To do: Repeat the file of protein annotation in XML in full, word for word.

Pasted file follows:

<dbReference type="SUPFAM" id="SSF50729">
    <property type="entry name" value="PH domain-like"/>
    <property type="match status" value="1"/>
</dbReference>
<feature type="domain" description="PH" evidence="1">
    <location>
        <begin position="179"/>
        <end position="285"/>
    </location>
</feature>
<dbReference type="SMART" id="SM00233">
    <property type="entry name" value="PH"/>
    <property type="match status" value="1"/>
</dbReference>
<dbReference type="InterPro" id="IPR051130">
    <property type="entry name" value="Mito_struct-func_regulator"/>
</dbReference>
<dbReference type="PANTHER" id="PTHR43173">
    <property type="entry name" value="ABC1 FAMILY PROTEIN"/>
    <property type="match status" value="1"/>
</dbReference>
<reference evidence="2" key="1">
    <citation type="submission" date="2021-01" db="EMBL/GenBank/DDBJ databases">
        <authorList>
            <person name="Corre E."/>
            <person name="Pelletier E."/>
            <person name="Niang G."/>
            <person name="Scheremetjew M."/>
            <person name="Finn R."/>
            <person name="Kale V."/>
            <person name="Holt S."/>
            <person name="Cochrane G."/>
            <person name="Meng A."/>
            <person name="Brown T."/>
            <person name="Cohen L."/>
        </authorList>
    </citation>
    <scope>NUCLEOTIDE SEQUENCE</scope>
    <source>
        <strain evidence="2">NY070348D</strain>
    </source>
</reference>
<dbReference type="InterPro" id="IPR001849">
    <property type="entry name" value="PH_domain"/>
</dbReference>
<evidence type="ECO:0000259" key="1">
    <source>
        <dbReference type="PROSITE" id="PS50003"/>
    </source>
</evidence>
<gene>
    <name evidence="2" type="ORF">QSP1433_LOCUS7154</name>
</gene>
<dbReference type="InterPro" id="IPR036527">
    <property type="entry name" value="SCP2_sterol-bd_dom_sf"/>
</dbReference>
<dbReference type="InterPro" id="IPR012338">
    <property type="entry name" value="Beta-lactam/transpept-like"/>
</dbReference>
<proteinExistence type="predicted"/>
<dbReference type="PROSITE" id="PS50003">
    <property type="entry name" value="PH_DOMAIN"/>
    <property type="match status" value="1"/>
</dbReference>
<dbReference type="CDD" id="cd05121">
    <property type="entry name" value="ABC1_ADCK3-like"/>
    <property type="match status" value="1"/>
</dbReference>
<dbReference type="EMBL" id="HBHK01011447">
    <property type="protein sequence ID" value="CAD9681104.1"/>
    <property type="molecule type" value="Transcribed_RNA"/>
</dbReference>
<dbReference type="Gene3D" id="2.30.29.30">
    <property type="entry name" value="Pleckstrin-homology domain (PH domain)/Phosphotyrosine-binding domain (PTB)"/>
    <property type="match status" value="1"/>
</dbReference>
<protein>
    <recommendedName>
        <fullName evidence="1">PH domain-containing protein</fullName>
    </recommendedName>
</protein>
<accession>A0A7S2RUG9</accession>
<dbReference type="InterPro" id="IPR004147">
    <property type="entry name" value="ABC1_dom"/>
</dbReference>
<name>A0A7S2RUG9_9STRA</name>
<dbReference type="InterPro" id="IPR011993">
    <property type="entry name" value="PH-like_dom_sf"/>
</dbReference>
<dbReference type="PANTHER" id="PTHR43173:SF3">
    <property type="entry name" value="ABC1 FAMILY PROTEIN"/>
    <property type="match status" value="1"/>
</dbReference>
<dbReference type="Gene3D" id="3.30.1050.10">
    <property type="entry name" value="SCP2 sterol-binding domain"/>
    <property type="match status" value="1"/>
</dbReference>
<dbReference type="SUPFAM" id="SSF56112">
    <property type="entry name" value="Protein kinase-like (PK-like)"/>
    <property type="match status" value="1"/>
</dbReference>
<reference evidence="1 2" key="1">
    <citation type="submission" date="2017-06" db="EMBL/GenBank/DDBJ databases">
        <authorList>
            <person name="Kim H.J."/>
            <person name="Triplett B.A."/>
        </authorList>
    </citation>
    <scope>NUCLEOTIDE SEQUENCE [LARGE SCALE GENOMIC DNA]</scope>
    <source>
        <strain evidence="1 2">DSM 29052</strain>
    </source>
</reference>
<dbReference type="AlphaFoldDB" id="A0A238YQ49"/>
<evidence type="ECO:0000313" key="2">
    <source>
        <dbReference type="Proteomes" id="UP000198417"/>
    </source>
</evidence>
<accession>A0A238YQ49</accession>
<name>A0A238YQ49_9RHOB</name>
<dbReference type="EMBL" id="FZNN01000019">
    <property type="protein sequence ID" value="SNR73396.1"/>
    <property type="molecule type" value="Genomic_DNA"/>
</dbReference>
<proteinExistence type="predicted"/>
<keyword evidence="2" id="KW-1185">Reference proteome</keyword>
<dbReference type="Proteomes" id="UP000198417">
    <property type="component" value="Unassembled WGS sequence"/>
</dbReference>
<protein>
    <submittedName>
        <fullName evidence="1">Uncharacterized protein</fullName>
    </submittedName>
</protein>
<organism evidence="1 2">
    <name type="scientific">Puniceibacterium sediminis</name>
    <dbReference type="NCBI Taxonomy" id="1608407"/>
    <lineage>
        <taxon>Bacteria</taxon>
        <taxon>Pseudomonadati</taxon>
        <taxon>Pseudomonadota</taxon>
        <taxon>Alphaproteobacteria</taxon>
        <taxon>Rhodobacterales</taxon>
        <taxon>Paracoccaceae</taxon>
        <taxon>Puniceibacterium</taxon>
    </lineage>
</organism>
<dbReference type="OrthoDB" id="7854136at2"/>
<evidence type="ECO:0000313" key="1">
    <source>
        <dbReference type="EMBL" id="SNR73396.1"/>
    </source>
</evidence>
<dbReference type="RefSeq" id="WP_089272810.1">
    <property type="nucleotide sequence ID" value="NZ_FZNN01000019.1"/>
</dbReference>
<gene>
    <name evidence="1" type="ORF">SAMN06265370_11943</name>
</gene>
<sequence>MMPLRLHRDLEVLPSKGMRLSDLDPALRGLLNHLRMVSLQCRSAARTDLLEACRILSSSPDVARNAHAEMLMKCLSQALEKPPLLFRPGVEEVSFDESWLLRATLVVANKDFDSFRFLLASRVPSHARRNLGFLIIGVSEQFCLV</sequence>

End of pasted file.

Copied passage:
<dbReference type="SUPFAM" id="SSF50729">
    <property type="entry name" value="PH domain-like"/>
    <property type="match status" value="1"/>
</dbReference>
<feature type="domain" description="PH" evidence="1">
    <location>
        <begin position="179"/>
        <end position="285"/>
    </location>
</feature>
<dbReference type="SMART" id="SM00233">
    <property type="entry name" value="PH"/>
    <property type="match status" value="1"/>
</dbReference>
<dbReference type="InterPro" id="IPR051130">
    <property type="entry name" value="Mito_struct-func_regulator"/>
</dbReference>
<dbReference type="PANTHER" id="PTHR43173">
    <property type="entry name" value="ABC1 FAMILY PROTEIN"/>
    <property type="match status" value="1"/>
</dbReference>
<reference evidence="2" key="1">
    <citation type="submission" date="2021-01" db="EMBL/GenBank/DDBJ databases">
        <authorList>
            <person name="Corre E."/>
            <person name="Pelletier E."/>
            <person name="Niang G."/>
            <person name="Scheremetjew M."/>
            <person name="Finn R."/>
            <person name="Kale V."/>
            <person name="Holt S."/>
            <person name="Cochrane G."/>
            <person name="Meng A."/>
            <person name="Brown T."/>
            <person name="Cohen L."/>
        </authorList>
    </citation>
    <scope>NUCLEOTIDE SEQUENCE</scope>
    <source>
        <strain evidence="2">NY070348D</strain>
    </source>
</reference>
<dbReference type="InterPro" id="IPR001849">
    <property type="entry name" value="PH_domain"/>
</dbReference>
<evidence type="ECO:0000259" key="1">
    <source>
        <dbReference type="PROSITE" id="PS50003"/>
    </source>
</evidence>
<gene>
    <name evidence="2" type="ORF">QSP1433_LOCUS7154</name>
</gene>
<dbReference type="InterPro" id="IPR036527">
    <property type="entry name" value="SCP2_sterol-bd_dom_sf"/>
</dbReference>
<dbReference type="InterPro" id="IPR012338">
    <property type="entry name" value="Beta-lactam/transpept-like"/>
</dbReference>
<proteinExistence type="predicted"/>
<dbReference type="PROSITE" id="PS50003">
    <property type="entry name" value="PH_DOMAIN"/>
    <property type="match status" value="1"/>
</dbReference>
<dbReference type="CDD" id="cd05121">
    <property type="entry name" value="ABC1_ADCK3-like"/>
    <property type="match status" value="1"/>
</dbReference>
<dbReference type="EMBL" id="HBHK01011447">
    <property type="protein sequence ID" value="CAD9681104.1"/>
    <property type="molecule type" value="Transcribed_RNA"/>
</dbReference>
<dbReference type="Gene3D" id="2.30.29.30">
    <property type="entry name" value="Pleckstrin-homology domain (PH domain)/Phosphotyrosine-binding domain (PTB)"/>
    <property type="match status" value="1"/>
</dbReference>
<protein>
    <recommendedName>
        <fullName evidence="1">PH domain-containing protein</fullName>
    </recommendedName>
</protein>
<accession>A0A7S2RUG9</accession>
<dbReference type="InterPro" id="IPR004147">
    <property type="entry name" value="ABC1_dom"/>
</dbReference>
<name>A0A7S2RUG9_9STRA</name>
<dbReference type="InterPro" id="IPR011993">
    <property type="entry name" value="PH-like_dom_sf"/>
</dbReference>
<dbReference type="PANTHER" id="PTHR43173:SF3">
    <property type="entry name" value="ABC1 FAMILY PROTEIN"/>
    <property type="match status" value="1"/>
</dbReference>
<dbReference type="Gene3D" id="3.30.1050.10">
    <property type="entry name" value="SCP2 sterol-binding domain"/>
    <property type="match status" value="1"/>
</dbReference>
<dbReference type="SUPFAM" id="SSF56112">
    <property type="entry name" value="Protein kinase-like (PK-like)"/>
    <property type="match status" value="1"/>
</dbReference>
<reference evidence="1 2" key="1">
    <citation type="submission" date="2017-06" db="EMBL/GenBank/DDBJ databases">
        <authorList>
            <person name="Kim H.J."/>
            <person name="Triplett B.A."/>
        </authorList>
    </citation>
    <scope>NUCLEOTIDE SEQUENCE [LARGE SCALE GENOMIC DNA]</scope>
    <source>
        <strain evidence="1 2">DSM 29052</strain>
    </source>
</reference>
<dbReference type="AlphaFoldDB" id="A0A238YQ49"/>
<evidence type="ECO:0000313" key="2">
    <source>
        <dbReference type="Proteomes" id="UP000198417"/>
    </source>
</evidence>
<accession>A0A238YQ49</accession>
<name>A0A238YQ49_9RHOB</name>
<dbReference type="EMBL" id="FZNN01000019">
    <property type="protein sequence ID" value="SNR73396.1"/>
    <property type="molecule type" value="Genomic_DNA"/>
</dbReference>
<proteinExistence type="predicted"/>
<keyword evidence="2" id="KW-1185">Reference proteome</keyword>
<dbReference type="Proteomes" id="UP000198417">
    <property type="component" value="Unassembled WGS sequence"/>
</dbReference>
<protein>
    <submittedName>
        <fullName evidence="1">Uncharacterized protein</fullName>
    </submittedName>
</protein>
<organism evidence="1 2">
    <name type="scientific">Puniceibacterium sediminis</name>
    <dbReference type="NCBI Taxonomy" id="1608407"/>
    <lineage>
        <taxon>Bacteria</taxon>
        <taxon>Pseudomonadati</taxon>
        <taxon>Pseudomonadota</taxon>
        <taxon>Alphaproteobacteria</taxon>
        <taxon>Rhodobacterales</taxon>
        <taxon>Paracoccaceae</taxon>
        <taxon>Puniceibacterium</taxon>
    </lineage>
</organism>
<dbReference type="OrthoDB" id="7854136at2"/>
<evidence type="ECO:0000313" key="1">
    <source>
        <dbReference type="EMBL" id="SNR73396.1"/>
    </source>
</evidence>
<dbReference type="RefSeq" id="WP_089272810.1">
    <property type="nucleotide sequence ID" value="NZ_FZNN01000019.1"/>
</dbReference>
<gene>
    <name evidence="1" type="ORF">SAMN06265370_11943</name>
</gene>
<sequence>MMPLRLHRDLEVLPSKGMRLSDLDPALRGLLNHLRMVSLQCRSAARTDLLEACRILSSSPDVARNAHAEMLMKCLSQALEKPPLLFRPGVEEVSFDESWLLRATLVVANKDFDSFRFLLASRVPSHARRNLGFLIIGVSEQFCLV</sequence>